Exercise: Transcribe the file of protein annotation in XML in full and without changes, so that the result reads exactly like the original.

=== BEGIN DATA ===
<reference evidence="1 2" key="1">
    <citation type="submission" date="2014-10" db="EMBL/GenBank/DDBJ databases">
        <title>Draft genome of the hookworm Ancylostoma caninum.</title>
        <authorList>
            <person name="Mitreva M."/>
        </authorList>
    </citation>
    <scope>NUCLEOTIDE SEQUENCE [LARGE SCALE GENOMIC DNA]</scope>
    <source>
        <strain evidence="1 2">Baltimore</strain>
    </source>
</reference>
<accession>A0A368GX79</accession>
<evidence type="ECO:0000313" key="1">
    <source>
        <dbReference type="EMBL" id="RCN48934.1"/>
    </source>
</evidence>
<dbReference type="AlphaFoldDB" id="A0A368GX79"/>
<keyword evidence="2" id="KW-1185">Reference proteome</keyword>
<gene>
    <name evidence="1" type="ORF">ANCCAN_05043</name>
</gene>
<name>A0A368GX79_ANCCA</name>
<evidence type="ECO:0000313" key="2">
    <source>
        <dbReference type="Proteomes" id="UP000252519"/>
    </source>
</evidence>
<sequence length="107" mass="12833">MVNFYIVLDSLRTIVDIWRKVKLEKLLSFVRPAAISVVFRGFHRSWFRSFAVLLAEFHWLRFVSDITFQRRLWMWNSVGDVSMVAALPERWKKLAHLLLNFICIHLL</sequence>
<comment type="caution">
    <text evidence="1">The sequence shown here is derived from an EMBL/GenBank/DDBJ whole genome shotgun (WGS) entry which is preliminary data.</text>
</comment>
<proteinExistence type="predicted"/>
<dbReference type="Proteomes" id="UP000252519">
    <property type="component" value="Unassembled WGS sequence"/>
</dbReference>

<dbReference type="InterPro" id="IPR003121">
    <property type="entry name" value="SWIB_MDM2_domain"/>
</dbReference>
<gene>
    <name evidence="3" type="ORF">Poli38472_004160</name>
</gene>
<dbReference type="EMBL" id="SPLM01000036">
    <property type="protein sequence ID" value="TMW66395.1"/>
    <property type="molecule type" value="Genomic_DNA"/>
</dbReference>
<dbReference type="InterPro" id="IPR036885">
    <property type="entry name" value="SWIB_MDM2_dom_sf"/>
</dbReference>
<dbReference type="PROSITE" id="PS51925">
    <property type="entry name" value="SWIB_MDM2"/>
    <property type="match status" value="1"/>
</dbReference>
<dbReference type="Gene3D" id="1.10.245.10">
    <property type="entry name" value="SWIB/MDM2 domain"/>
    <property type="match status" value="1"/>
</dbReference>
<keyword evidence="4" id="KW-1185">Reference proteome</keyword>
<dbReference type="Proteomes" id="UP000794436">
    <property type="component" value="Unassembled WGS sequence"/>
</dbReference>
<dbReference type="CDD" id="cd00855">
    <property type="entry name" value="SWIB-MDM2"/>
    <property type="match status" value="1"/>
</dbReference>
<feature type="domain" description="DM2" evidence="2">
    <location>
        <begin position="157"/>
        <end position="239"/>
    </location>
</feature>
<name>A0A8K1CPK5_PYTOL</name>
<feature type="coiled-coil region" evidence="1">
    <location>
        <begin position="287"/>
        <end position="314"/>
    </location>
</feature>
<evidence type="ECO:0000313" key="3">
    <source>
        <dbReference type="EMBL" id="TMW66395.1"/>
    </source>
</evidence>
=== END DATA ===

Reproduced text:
<reference evidence="1 2" key="1">
    <citation type="submission" date="2014-10" db="EMBL/GenBank/DDBJ databases">
        <title>Draft genome of the hookworm Ancylostoma caninum.</title>
        <authorList>
            <person name="Mitreva M."/>
        </authorList>
    </citation>
    <scope>NUCLEOTIDE SEQUENCE [LARGE SCALE GENOMIC DNA]</scope>
    <source>
        <strain evidence="1 2">Baltimore</strain>
    </source>
</reference>
<accession>A0A368GX79</accession>
<evidence type="ECO:0000313" key="1">
    <source>
        <dbReference type="EMBL" id="RCN48934.1"/>
    </source>
</evidence>
<dbReference type="AlphaFoldDB" id="A0A368GX79"/>
<keyword evidence="2" id="KW-1185">Reference proteome</keyword>
<gene>
    <name evidence="1" type="ORF">ANCCAN_05043</name>
</gene>
<name>A0A368GX79_ANCCA</name>
<evidence type="ECO:0000313" key="2">
    <source>
        <dbReference type="Proteomes" id="UP000252519"/>
    </source>
</evidence>
<sequence length="107" mass="12833">MVNFYIVLDSLRTIVDIWRKVKLEKLLSFVRPAAISVVFRGFHRSWFRSFAVLLAEFHWLRFVSDITFQRRLWMWNSVGDVSMVAALPERWKKLAHLLLNFICIHLL</sequence>
<comment type="caution">
    <text evidence="1">The sequence shown here is derived from an EMBL/GenBank/DDBJ whole genome shotgun (WGS) entry which is preliminary data.</text>
</comment>
<proteinExistence type="predicted"/>
<dbReference type="Proteomes" id="UP000252519">
    <property type="component" value="Unassembled WGS sequence"/>
</dbReference>

<dbReference type="InterPro" id="IPR003121">
    <property type="entry name" value="SWIB_MDM2_domain"/>
</dbReference>
<gene>
    <name evidence="3" type="ORF">Poli38472_004160</name>
</gene>
<dbReference type="EMBL" id="SPLM01000036">
    <property type="protein sequence ID" value="TMW66395.1"/>
    <property type="molecule type" value="Genomic_DNA"/>
</dbReference>
<dbReference type="InterPro" id="IPR036885">
    <property type="entry name" value="SWIB_MDM2_dom_sf"/>
</dbReference>
<dbReference type="PROSITE" id="PS51925">
    <property type="entry name" value="SWIB_MDM2"/>
    <property type="match status" value="1"/>
</dbReference>
<dbReference type="Gene3D" id="1.10.245.10">
    <property type="entry name" value="SWIB/MDM2 domain"/>
    <property type="match status" value="1"/>
</dbReference>
<keyword evidence="4" id="KW-1185">Reference proteome</keyword>
<dbReference type="Proteomes" id="UP000794436">
    <property type="component" value="Unassembled WGS sequence"/>
</dbReference>
<dbReference type="CDD" id="cd00855">
    <property type="entry name" value="SWIB-MDM2"/>
    <property type="match status" value="1"/>
</dbReference>
<feature type="domain" description="DM2" evidence="2">
    <location>
        <begin position="157"/>
        <end position="239"/>
    </location>
</feature>
<name>A0A8K1CPK5_PYTOL</name>
<feature type="coiled-coil region" evidence="1">
    <location>
        <begin position="287"/>
        <end position="314"/>
    </location>
</feature>
<evidence type="ECO:0000313" key="3">
    <source>
        <dbReference type="EMBL" id="TMW66395.1"/>
    </source>
</evidence>